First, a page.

John Clarke: he particularly hated management speak.
John's conversations were full of hysterical laughter, and he had a way asking questions that drew extraordinary answers.
Yggdrasil, the tree that supports the world in Norse myth, can be found in America in Neil Gaiman’s mash-up of world religion.
American Gods imagines a US where ancient gods exist at "right angles to reality", asking why we have mythologies and why we need them.
Our views of who’s at risk of post-traumatic stress disorder might cloud who we think deserves to be treated.
When we think of post-traumatic stress disorder, we tend to think of soldiers returning from war. But other sections of society are far more likely to suffer from repeated bouts of trauma.
The camera traps that help monitor animals, so long as the cameras don’t get stolen.
One of the problems with using automatic cameras to track wildlife is that people keep stealing them. And they go to great efforts to do so. But why?
Print magazines are as popular as ever – but why?
Newspapers may be in crisis but magazines are thriving. The growth is in specialist titles - indeed the glossy offerings of Coles and Woolworths now have almost double the readership of the Australian Women's Weekly,
Soe Zeya Tun/Reuters
Myanmar's Rohingya issue has become a full-blown humanitarian crisis that affects all of southeast Asia. ASEAN nations would do well do move beyond their non-interference policy and help.
Citizen science projects are a way to contribute to science from your own backyard.
From birds to bees, the wildlife in your backyard can tell us important things about the health of our environment.
Aldi’s decidedly Germanic expansion strategy continues to eat into Woolworths’ earnings.
For consumers of Australia's retail sector, choice and convenience will continue to emerge. For incumbents unable to deliver on these outcomes, the future is bleak.
Females offend against younger victims and are less discriminant about victim gender.
A key point of difference between male and female sexual abusers of children is in the power relationship with their victims.
A tourist market in Ivory Coast. Africa needs to harness its rich cultural and linguistic diversity to drive its development.
One of the ways by which Africa can overcome problems of underdevelopment is by using its abundant linguistic and cultural resources.
Dingoes are often promoted as a solution to Australia’s species conservation problems.
Dingo image from www.shutterstock.com
The notion of using dingoes to protect Australia's wildlife is based on wolves in the US, but research cast doubts on the link.
Australia: there’s a lot of it to look after.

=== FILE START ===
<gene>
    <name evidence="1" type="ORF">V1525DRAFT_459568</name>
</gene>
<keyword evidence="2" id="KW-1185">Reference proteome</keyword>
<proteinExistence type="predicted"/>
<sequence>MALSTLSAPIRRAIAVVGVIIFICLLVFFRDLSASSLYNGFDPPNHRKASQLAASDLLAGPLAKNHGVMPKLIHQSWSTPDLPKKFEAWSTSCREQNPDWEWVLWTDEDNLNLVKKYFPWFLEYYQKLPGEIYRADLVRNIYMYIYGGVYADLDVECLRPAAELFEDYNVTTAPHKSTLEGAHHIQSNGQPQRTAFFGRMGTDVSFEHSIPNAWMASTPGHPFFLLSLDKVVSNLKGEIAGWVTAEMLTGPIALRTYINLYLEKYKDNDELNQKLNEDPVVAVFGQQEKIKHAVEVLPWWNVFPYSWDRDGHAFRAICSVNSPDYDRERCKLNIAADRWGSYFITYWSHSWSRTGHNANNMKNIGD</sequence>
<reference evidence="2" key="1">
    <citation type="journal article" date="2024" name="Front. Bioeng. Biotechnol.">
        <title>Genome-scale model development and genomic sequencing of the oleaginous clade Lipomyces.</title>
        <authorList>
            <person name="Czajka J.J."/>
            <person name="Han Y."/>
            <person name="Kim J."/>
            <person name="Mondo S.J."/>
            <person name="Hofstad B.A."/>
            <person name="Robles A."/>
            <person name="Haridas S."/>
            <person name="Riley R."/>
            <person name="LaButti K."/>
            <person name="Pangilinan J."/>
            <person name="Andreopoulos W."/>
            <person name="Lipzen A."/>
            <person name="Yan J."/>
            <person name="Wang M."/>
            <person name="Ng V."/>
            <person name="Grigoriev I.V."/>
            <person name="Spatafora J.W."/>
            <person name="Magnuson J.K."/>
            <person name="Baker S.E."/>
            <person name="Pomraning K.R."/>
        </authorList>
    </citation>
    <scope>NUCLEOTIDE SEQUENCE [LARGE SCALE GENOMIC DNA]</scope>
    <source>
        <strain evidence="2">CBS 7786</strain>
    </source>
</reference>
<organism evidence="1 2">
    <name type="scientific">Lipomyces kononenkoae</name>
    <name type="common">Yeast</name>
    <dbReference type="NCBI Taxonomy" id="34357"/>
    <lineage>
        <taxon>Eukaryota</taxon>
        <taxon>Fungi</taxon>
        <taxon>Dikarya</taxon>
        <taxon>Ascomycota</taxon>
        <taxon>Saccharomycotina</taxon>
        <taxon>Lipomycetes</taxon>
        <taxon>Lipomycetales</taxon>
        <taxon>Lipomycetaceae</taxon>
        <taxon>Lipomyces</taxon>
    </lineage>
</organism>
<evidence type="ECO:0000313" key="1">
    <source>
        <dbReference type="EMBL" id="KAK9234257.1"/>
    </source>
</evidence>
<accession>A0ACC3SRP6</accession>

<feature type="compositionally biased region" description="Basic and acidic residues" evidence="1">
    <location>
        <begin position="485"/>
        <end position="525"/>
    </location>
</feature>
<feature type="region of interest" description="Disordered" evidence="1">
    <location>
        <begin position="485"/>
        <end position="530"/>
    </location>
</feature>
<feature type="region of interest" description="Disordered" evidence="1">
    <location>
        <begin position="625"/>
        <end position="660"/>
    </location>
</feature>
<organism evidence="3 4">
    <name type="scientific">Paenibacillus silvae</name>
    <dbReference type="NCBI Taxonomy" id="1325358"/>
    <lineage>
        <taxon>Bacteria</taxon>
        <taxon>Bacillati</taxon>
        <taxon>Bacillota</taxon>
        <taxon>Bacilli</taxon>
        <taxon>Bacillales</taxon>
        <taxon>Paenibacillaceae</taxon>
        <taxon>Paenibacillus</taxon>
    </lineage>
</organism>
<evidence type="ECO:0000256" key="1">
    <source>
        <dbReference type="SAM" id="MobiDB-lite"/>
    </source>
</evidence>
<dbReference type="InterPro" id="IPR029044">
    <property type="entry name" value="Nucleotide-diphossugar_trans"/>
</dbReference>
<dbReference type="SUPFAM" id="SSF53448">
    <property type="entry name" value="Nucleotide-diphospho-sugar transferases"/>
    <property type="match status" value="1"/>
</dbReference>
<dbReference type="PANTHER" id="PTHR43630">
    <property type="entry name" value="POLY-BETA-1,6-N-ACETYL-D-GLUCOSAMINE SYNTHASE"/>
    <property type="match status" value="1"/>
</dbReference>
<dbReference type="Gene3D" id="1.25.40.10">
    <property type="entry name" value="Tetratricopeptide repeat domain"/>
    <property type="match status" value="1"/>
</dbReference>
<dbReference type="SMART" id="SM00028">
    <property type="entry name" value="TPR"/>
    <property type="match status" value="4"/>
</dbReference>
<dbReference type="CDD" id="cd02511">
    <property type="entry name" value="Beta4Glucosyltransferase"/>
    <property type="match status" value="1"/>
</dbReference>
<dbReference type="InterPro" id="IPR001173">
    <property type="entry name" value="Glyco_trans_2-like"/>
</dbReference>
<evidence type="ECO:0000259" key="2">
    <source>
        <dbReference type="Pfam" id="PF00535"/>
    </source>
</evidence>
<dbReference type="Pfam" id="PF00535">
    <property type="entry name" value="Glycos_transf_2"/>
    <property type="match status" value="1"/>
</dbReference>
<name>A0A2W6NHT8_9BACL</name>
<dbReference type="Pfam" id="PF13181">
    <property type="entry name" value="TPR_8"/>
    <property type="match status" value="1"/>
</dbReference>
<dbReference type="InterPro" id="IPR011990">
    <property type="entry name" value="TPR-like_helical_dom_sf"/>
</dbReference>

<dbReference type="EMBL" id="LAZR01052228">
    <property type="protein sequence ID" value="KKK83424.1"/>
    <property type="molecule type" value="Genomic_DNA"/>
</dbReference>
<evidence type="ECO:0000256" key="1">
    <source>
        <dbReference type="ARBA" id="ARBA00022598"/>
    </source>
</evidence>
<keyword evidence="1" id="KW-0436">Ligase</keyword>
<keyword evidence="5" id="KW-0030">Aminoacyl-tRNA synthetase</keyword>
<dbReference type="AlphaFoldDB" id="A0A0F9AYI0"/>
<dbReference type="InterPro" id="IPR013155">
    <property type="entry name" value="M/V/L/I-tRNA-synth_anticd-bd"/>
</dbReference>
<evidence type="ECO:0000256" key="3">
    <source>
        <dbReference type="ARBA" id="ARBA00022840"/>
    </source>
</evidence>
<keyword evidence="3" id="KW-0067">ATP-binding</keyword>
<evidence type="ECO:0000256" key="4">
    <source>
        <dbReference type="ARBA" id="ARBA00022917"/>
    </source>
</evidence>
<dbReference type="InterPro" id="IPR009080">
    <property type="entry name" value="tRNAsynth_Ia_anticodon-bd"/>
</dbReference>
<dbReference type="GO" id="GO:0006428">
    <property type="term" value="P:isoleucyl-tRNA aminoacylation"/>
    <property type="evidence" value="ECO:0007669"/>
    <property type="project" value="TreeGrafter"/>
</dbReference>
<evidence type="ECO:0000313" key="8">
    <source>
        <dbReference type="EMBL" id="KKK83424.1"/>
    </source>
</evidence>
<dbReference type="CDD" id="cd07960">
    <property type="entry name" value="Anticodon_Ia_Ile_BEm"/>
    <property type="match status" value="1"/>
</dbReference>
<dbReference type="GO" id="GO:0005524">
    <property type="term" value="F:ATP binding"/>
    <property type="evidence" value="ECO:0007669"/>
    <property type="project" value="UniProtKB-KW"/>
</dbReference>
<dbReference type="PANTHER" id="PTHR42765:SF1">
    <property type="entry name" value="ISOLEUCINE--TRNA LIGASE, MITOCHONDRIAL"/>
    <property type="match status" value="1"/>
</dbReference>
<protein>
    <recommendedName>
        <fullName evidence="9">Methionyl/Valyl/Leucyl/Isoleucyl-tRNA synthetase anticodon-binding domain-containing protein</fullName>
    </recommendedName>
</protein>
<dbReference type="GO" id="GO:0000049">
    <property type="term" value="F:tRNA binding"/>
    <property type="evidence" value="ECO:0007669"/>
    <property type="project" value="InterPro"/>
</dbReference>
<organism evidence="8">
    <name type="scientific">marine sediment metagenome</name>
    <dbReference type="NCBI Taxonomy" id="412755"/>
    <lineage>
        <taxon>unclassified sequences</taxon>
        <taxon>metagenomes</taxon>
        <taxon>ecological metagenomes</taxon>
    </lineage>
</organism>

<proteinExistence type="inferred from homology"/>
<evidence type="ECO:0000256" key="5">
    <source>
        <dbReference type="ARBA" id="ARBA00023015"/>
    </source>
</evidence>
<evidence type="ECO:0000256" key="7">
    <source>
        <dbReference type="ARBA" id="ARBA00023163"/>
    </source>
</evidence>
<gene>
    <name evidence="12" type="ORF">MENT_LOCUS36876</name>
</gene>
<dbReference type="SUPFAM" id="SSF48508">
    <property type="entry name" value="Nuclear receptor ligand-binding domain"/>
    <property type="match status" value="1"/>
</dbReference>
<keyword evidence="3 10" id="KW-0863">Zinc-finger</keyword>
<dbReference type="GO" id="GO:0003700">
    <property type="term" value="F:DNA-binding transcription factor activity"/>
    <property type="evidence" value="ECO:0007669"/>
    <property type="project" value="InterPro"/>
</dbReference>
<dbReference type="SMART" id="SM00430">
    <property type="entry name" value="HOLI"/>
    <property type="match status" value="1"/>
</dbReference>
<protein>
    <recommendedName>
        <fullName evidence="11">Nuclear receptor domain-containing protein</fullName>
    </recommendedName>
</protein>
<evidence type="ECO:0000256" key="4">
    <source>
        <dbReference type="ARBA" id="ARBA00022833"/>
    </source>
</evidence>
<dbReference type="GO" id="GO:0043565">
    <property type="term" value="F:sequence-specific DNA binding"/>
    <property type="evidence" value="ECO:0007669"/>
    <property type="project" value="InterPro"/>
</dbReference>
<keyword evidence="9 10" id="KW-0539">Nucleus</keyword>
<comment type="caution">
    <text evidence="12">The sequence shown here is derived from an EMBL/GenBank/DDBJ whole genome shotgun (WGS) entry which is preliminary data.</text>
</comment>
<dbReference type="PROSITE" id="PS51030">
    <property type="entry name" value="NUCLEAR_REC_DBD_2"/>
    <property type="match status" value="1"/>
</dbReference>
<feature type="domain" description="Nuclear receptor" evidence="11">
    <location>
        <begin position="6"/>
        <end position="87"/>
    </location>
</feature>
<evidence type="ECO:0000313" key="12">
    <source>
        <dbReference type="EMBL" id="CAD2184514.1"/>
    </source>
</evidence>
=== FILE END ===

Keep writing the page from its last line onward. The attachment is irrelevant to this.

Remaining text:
Thomas Schoch/Wikimedia Commons
Australia is wealthy, but its huge size and relatively small rural economy mean we'll have to dig deep to find the cash needed to safeguard our environment.
Researchers have examined whether it is possible to increase empathy through formal training.
Some people are good at understanding the emotions of others but not at feeling them or commenting on them. So can we teach people the parts they lack?
Sulphur-crested cockatoos form long-term pair bonds, perhaps explaining their emotional intelligence.
For a long time it was not believed that animals were even capable of feeling pain, let alone complex emotions. We now know that is far from the truth.
China’s capacity to participate in Arctic affairs is still weak.
China has been very quiet in negotiations over fisheries regulations for the central Arctic Ocean. Why is the country's behaviour there so dramatically different from what it pursues in Antarctica?
Next year the Ross Sea will be home to the world’s largest marine reserve.
Andrew Mandemaker/Wikimedia Commons
After years of stalled negotiations, China has ended its opposition to the world's largest marine park off Antarctica - part of a wider trend towards increased Chinese involvement in global governance.
Wes Mountain/The Conversation
Behind every place name is a story. A new book catalogues the adventures, mistakes and history behind Australia's weirdest, from Bungle Bungle to Spanker Knob.
Savannasaurus was pretty small, by titanosaur standards.
Travis Tischler/Australian Age of Dinosaurs Museum of Natural History
Dinosaur bones unearthed at one of Australia's richest fossil sites have introduced us to a new species: Savannasaurus, one of a family of huge dinosaurs that trekked here more than 100 million years ago.
Technological inventions have made life easier around the home and have meant fewer and fewer chores for the kids.
Decreasing levels of empathy in young people are partly due to changes in parenting styles that came about in the 1980s.
Despite the increased focus on corporate social responsibility, businesses don’t seem to be cleaning up their act.
Publicly listed Australian companies are still falling short of proper corporate social responsibility, judging by most recent reports.